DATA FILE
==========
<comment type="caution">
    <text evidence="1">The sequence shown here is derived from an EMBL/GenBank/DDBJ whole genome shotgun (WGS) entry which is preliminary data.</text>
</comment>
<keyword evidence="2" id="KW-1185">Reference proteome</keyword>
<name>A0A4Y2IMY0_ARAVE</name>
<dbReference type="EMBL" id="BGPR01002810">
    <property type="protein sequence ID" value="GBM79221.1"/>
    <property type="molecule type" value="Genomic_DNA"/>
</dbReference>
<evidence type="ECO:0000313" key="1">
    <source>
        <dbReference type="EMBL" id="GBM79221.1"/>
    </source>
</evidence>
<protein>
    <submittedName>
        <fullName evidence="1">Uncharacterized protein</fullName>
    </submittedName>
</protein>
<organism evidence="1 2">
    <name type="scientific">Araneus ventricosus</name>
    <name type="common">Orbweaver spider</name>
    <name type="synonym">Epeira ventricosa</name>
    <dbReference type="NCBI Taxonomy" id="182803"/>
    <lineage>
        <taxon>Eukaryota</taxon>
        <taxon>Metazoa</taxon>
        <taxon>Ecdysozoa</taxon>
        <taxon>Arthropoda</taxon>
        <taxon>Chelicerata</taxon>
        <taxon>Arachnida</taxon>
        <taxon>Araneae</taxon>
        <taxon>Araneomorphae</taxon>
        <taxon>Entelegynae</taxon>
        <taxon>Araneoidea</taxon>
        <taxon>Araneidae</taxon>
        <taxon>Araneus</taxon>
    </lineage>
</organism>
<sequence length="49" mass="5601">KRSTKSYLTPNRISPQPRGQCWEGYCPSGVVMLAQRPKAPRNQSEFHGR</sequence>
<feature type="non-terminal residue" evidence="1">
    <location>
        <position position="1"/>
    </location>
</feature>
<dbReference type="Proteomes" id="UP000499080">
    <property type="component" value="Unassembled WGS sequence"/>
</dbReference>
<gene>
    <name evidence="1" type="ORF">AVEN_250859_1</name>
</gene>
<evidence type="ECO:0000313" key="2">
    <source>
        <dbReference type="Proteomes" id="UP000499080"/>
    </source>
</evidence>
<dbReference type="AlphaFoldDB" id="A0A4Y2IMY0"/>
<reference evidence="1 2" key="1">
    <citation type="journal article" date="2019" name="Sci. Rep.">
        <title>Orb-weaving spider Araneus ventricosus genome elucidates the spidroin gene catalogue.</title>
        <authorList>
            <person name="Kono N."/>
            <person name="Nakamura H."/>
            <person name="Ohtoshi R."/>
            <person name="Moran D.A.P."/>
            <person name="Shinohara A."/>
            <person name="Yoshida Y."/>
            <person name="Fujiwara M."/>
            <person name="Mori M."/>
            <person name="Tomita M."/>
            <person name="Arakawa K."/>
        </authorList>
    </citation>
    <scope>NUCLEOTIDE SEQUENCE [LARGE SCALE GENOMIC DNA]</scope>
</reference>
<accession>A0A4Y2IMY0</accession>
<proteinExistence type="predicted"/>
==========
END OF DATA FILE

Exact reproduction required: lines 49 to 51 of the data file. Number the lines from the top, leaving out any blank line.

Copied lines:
<gene>
    <name evidence="1" type="ORF">AVEN_250859_1</name>
</gene>